The Sons of Raghnall: More War Reporting

Some kind of spring flu has got me down, so it’ll have to be screenshots and game narrative today.

The Great War continues. The antagonists are the Northern Alliance, consisting of Russia, England, Norway, France, Bavaria, and Italy; versus what left of the Southern Coalition. Of the latter, only Inca and Spain are still actively fighting; Greece has been overrun and occupied, while India and China, recognising that the costs of continuing the war are no longer proportionate to the possible benefits, have asked for cease-fires. Some metagaming with respect to the conversion may be involved, here: India’s industrial production has dropped something like 25% due to war exhaustion, and HoI starting IC is based on Vicky industrial output. Anyone who has such a sneaky plan in mind, however, should please observe that in the latest version of the converter, WE suppression is accounted for and India’s formerly-missing IC converts as damaged.

The struggle for control of the Atlantic is not yet finished, but the advantage is, I think, slightly with the traditional naval powers, Norway and England, as against newcomer Inca:

Gibraltar Again

On land, most of the active fighting is in Africa. The Pyrenees front remains deadlocked for all the obvious reasons:

Pyrenees Again

In Arabia, the Incans have been driven back almost to their colonial ports, but as no decision is to be had on this secondary front, few troops have been committed by either side and the lines are thoroughly static:

Arabian Front

The south African front, stretching from Lake Victoria to the mouth of the Congo (which incidentally must make it about the size of the Eastern Front in the historical world wars, and through desperately difficult terrain at that), is no longer active after the Indian ceasefire request.

That leaves the north African front, from Tunis to Morocco. (Ignoring the very minor theatre of the Caribbean – Cuba is occupied by Norway, but then again, who cares?) The problem with fighting Spain is that you can occupy vast tracts of land, and overstretch your armies in mere garrison duty, without much damaging the Sultan’s war-fighting capacity; to do so requires an invasion of the Iberian peninsula, where the factories and soldiers are. Which has, for sure, been tried! Breaking through the Pyrenees has been quite thoroughly demonstrated to be impossible; and naval landings have the problem that the Spanish can move their reserves to the threatened spot faster than reinforcements can be brought in by sea. (Not to mention the ever-present threat of those 600 Incan warships – it’s not as though we have full control of the Atlantic.) So, we drove the Spanish back and back across the Sahel, deadly fighting in one of the most inhospitable climes on the Earth, and eventually ground to a halt on the Atlas range:

Desert fighting

The Atlas Line

Note the Spanish holding the high ground, and the Russians and Norwegians digging in miserably in the foothills! This was a chosen halt-line, not a random outcome of the fighting but a deliberate strategy by the Spaniards, to hold us at bay where they could still protect their industrial heartland. A redoubt, if you like; the armies of Islam retreating to their mountain fortresses, abandoning what could not be held, but never abandoning the struggle itself.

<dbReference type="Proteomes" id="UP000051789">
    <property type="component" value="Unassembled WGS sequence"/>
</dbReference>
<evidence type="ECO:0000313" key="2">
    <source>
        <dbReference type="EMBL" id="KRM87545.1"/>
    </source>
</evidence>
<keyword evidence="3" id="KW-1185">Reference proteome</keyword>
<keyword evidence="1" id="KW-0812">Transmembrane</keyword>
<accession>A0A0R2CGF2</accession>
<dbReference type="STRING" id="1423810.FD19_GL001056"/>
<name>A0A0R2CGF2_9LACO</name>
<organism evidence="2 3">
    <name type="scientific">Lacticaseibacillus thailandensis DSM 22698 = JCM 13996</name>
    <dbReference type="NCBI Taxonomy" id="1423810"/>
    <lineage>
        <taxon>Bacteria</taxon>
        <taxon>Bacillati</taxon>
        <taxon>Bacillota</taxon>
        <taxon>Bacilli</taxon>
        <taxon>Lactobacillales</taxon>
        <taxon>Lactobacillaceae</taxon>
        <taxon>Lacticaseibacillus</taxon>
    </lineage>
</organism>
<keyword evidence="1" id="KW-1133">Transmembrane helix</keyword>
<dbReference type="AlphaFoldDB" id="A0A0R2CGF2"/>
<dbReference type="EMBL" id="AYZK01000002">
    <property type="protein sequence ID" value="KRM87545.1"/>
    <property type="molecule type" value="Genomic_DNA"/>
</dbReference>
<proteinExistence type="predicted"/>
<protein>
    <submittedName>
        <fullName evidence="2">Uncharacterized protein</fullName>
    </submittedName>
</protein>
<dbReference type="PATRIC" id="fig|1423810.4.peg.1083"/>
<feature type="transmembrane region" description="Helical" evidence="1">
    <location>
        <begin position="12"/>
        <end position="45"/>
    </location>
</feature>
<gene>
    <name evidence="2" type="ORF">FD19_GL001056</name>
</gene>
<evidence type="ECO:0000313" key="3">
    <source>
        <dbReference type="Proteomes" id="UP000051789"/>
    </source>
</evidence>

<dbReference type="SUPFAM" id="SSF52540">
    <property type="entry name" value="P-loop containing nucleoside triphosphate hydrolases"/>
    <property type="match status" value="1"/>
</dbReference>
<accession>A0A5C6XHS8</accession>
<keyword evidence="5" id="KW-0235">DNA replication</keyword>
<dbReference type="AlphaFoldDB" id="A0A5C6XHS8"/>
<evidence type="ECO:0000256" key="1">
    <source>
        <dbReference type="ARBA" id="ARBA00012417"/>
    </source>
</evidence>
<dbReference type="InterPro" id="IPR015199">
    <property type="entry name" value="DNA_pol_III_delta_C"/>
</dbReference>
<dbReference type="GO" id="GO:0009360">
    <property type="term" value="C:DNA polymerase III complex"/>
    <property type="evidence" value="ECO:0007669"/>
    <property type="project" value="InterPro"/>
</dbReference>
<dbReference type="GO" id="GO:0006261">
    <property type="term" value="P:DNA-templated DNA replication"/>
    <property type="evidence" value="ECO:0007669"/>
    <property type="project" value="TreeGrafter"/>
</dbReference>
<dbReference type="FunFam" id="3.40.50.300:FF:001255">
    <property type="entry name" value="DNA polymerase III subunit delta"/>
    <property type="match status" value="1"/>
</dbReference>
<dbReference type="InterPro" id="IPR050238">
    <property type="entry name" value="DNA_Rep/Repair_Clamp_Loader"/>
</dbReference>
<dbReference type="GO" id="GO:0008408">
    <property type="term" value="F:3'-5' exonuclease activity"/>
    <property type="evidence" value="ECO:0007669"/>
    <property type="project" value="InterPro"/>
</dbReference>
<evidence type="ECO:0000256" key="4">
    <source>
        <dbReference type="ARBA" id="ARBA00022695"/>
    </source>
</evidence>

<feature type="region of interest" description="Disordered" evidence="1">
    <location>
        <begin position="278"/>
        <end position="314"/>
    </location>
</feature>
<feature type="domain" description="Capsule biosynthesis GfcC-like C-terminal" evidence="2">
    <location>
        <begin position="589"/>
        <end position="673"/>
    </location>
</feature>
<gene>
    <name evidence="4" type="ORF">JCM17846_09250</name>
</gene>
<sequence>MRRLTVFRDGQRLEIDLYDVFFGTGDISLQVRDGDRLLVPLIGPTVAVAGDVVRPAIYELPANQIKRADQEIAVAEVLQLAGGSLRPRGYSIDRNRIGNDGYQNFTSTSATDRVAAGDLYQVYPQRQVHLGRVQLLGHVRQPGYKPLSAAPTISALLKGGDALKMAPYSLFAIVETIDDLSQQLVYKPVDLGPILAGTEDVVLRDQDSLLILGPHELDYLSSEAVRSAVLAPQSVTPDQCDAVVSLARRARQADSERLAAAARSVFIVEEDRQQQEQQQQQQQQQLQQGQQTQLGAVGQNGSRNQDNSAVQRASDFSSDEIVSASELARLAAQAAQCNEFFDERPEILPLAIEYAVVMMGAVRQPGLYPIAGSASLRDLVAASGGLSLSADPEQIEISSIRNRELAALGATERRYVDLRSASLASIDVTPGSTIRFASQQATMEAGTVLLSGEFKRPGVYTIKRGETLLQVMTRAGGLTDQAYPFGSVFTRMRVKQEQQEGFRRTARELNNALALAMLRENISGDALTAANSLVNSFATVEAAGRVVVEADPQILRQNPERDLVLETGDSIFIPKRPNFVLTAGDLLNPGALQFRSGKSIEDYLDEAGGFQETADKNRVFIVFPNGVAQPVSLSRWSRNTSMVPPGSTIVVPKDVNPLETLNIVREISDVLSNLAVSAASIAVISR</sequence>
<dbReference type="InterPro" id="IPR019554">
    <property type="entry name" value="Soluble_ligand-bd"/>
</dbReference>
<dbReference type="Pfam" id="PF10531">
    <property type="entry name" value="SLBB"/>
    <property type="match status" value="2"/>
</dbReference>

I have to say I admire Vaniver’s coolness under fire; abandoned by his allies and forced to retreat across all of Africa, still, he kept fighting and, apparently, built up his reserves for the eventual counterattack. Which was, I’m forced to admit, quite effective. He punched at the weakest spot in our lines, at the Moroccan coast, with a huge weight of artillery; even on defense, the mobilised conscripts there – no artillery support – couldn’t deal with it, and were forced south halfway to the Ivory Coast – and we’re still retreating. Of course, now the point about vast tracts of Africa cuts the other way: The fact is that we can lose the whole Sahel and indeed all of occupied Greece, and not be particularly discomfited as far as real fighting strength goes. At this rate Eurasia may always be at war with Oceania.

Sahel Counterattack

I’m actually reasonably pleased with the Vicky war model here – not the combat model, but the strategic level; this war has felt like the kind of thing that actually could reasonably happen. It begins with the Great Powers stumbling into war because of some damn silly thing in the Languedoc, and then locked into it for reasons of prestige. Then there are years of deadlock on a short front, and both sides trying to find a way around, to force primary concessions out of victories on secondary fronts. Then the swaying struggle across Africa, with one side driven back to its a defensible redoubt, but eventually rebounding after gathering its strength – I’m pretty sure you wouldn’t see that particular development in EU3, and perhaps not in HoI3 either.

It’ll come down to either who is less willing to accept the financial burden of continuing the war, or alternatively who is better at HoI. I think, once we get to HoI3, the Pyrenees will prove a bit less impenetrable than they are under the Vicky combat model. Which said, to be honest I hope we don’t convert while at war; my troop-redistribution algorithm is really not meant for it, and won’t stand the strain. I’d have to tweak it in a hurry.

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2 Comments

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2 responses to “The Sons of Raghnall: More War Reporting

  1. Pingback: The Sons of Raghnall: The Work of the Day | Ynglinga Saga

  2. Pingback: Azure Three Bezants: The African Campaign | Ynglinga Saga

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